Total nodule number is an independent prognostic factor in resected stage III non-small cell lung cancer: a deep learning powered study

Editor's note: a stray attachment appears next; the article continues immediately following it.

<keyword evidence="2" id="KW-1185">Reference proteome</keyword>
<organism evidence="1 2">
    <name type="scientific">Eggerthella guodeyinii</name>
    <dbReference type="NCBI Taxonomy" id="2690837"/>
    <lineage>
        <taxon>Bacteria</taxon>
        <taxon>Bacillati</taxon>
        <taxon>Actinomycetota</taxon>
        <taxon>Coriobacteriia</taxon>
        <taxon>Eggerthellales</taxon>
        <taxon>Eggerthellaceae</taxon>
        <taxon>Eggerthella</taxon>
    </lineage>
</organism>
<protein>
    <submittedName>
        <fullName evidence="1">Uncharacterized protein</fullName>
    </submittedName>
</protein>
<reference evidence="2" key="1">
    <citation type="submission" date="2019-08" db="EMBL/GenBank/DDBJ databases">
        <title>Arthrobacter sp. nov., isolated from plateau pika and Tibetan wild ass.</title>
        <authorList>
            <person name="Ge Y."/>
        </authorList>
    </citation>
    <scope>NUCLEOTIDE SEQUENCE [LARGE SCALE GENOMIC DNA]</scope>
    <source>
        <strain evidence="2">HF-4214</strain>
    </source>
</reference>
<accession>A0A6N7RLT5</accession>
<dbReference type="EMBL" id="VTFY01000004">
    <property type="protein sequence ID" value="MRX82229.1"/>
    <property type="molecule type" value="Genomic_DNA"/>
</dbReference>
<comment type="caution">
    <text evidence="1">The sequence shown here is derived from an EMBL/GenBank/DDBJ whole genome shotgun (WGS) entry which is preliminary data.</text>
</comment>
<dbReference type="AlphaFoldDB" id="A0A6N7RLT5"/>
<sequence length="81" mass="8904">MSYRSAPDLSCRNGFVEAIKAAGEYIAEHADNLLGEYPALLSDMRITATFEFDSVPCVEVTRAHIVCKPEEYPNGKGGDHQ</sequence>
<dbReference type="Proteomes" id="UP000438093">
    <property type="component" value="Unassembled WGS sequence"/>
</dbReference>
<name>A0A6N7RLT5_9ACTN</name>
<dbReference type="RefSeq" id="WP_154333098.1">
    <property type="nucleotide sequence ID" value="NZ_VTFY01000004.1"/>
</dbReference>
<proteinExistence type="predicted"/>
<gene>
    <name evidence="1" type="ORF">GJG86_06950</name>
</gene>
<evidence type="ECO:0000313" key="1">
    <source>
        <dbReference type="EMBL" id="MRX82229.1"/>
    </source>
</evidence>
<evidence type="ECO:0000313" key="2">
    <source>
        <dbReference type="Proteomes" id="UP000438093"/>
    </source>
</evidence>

Almost every lung cancer patient has multiple pulmonary nodules while the significance of nodule multiplicity in locally advanced non-small cell lung cancer (NSCLC) remained unclear. This study explores the relationship between deep learning detected total nodule number (TNN) and survival outcomes in patients with surgical resected stage I-III NSCLC. Patients who underwent surgical resection for stage I-III NSCLC with accessible preoperative chest CT scan from 2005 to 2018 were identified from our database. Deep learning-based AI algorithms using convolutional neural networks (CNN) was applied for pulmonary nodule (PN) detection and classification. Of the 2126 patients, a total number of 33410 PNs were detected by AI. Median TNN detected per person was 12 (IQR 7-20). AI-detected TNN (analyzed as continuous variable) was independent prognostic factor for both RFS (HR 1.012, 95% CI 1.002-1.022, p = 0.021) and OS (HR 1.013, 95% CI 1.002-1.025, p = 0.021) in multivariate analyses of stage III cohort; while it was not significantly associated with survival in stage I and II cohorts. In terms of nodule categories, the numbers of upper-lobe nodule, same-side nodule, other-side nodule, solid nodule, and even solid nodule at small size ([≤] 6mm) were independent prognostic factors; while the numbers of middle/lower-lobe nodule, same-lobe nodule, subsolid nodule, calcific nodule and perifissural nodule were not associated with survival. In survival tree analysis, rather than using traditional IIIA and IIIB classification, the model grouped cases by AI-detected TNN (lower vs. higher: log-rank p < 0.001), which showed superior discrimination of survival in stage III cohort. In conclusion, AI-detected TNN was significantly associated with survival in patients with surgical resected stage III NSCLC. Lower TNN detected on preoperative CT scan indicated better prognosis in patients who underwent complete surgical resection.
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